This Country Pays Couples to Have Kids



Japan's population is aging at a previously unheard-of rate, putting it in danger of a demographic crisis that will have long-term effects on its society and economy.

Its birth rate has been down for a while, and the coronavirus in 2020 didn't help matters much either. While cohabiting couples apparently had more time to spend together as they switched to stay-at-home lifestyles, the coronavirus was a major factor in another reason couples in Japan frequently delay, or choose not to have children. It's difficult to decide to take your relationship to the let's get married and start a family together level during a pandemic.

While gender expectations are a topic of considerable discussion when it comes to Japan's low birth rate, another important idea is the country's strong sense of familial duty. Japanese couples are often believed to be hesitant to have children unless they are absolutely confident they will be able to support their growing family financially. Tokyo's birth rate decreased even more in 2020 as a result of the pandemic's detrimental effects on the security of employment and money. Between April and October, just 60,000 pregnancies were registered, a 10-percent decrease from the same time last year.

Nevertheless, there is a fresh strategy to increase birth rates in the capital, that is, by paying 80,000 yen (€556, $592) to couples who give birth in Tokyo.

However, critics claim that it is insufficient to persuade people who are suffering with growing costs and stagnating earnings to become parents. Others point at the fact that merely throwing money at the issue hasn't worked in the past and is unlikely to do the same again.

Currently, when a child is born in Japan, new parents get a one-time payment of 420,000 yen. That amount has been suggested to be raised to 500,000 yen by the Ministry of Health, Labor, and Welfare, and it is understood that the higher number will be implemented on April 1 of the following fiscal year.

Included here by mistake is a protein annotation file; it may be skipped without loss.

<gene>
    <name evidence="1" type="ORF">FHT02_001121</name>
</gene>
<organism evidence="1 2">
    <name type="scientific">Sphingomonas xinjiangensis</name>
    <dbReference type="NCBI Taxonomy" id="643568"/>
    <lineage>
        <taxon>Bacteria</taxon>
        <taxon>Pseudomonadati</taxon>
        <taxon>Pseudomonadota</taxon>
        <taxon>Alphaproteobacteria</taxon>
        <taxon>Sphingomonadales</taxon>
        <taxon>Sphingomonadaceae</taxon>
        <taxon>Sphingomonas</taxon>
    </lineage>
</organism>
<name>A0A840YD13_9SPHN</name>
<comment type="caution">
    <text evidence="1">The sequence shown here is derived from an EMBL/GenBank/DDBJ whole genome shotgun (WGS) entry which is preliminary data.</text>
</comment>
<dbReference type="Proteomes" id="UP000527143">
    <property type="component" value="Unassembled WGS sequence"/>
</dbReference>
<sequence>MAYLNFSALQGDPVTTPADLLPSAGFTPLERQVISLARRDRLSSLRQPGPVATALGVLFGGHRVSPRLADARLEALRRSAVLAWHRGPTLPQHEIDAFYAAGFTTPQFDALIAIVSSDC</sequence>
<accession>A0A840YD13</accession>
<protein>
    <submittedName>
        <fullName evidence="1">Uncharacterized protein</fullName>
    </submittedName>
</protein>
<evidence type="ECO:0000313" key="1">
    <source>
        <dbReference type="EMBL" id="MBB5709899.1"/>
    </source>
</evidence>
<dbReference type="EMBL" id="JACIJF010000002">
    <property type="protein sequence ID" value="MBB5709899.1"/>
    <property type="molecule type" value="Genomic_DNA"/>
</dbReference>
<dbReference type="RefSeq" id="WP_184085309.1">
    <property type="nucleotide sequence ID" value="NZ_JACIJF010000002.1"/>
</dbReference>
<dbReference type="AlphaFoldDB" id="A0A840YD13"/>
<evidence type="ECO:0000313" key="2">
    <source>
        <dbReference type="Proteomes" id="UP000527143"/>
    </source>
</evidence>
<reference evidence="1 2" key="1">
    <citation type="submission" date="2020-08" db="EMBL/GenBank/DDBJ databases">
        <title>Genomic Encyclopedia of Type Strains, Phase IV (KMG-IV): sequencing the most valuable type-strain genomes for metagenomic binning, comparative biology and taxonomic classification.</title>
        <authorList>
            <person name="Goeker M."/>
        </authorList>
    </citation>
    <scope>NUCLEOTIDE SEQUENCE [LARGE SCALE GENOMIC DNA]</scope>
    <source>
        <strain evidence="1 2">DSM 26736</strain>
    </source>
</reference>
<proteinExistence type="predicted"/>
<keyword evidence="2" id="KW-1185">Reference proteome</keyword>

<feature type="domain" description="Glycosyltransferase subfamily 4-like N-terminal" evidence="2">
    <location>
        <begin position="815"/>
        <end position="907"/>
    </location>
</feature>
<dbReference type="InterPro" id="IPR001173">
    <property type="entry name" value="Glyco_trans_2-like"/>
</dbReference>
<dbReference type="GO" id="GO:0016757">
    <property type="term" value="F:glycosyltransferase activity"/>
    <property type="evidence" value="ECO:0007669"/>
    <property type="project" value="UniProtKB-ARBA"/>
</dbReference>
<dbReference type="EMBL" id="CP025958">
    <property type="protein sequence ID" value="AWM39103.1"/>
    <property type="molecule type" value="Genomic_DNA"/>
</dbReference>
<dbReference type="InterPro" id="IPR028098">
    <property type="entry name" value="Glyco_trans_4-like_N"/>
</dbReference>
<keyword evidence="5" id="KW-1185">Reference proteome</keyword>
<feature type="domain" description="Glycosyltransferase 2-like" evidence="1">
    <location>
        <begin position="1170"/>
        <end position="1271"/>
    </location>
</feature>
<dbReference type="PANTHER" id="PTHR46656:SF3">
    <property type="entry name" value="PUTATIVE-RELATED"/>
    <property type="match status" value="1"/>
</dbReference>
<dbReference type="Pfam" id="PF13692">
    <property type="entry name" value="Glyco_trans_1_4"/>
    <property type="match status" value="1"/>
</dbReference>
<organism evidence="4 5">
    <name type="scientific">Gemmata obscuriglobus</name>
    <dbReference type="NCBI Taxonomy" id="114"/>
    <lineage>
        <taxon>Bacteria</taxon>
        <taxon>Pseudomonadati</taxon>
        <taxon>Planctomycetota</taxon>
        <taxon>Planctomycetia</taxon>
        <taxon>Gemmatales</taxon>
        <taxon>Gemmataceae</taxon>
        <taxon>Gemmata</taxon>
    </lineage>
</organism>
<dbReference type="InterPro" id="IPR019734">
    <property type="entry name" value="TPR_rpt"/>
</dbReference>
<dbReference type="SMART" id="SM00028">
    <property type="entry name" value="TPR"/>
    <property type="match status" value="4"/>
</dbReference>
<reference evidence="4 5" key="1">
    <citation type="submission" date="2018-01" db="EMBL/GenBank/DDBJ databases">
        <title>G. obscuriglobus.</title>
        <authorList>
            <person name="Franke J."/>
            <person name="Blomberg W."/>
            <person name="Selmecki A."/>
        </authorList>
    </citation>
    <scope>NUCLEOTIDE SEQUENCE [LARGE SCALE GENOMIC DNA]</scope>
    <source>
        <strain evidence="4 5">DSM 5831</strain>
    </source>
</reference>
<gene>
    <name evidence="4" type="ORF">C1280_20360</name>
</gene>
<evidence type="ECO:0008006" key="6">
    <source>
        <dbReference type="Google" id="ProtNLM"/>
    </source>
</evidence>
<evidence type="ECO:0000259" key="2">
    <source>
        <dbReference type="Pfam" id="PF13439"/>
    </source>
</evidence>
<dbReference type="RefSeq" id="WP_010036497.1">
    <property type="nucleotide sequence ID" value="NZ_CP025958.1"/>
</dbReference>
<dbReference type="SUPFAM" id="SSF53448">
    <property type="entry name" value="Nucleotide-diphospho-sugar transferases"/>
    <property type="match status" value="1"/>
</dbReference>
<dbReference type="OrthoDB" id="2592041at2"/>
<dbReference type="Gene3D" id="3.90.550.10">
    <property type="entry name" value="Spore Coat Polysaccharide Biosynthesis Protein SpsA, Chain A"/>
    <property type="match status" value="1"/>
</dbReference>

From Bad to Worse

The initiative follows the release of the most recent unsettling Japanese population figures.

Research published in the medical magazine The Lancet prior to the coronavirus pandemic predicted that Japan's overall population will decrease to 53 million by the end of the century. In 2021, there were 125.7 million Japanese, down from a peak of 128 million in 2017.

The Japanese have made an intentional choice to delay marriage and have fewer children in recent decades, mostly due to financial considerations.

Given the issues the pandemic has caused the country and, more lately, the effects of the situation in Ukraine on the world economy, that figure now seems overly optimistic.

Just 384,942 babies were born in the first half of this year, the Health Ministry reported in mid-September, a five percent decrease from the same period previous year.

Since the central government began compiling statistics in 1899, the ministry currently predicts that the total number of newborns for the entire year will be lower than the 811,604 new arrivals last year and almost probably below 800,000.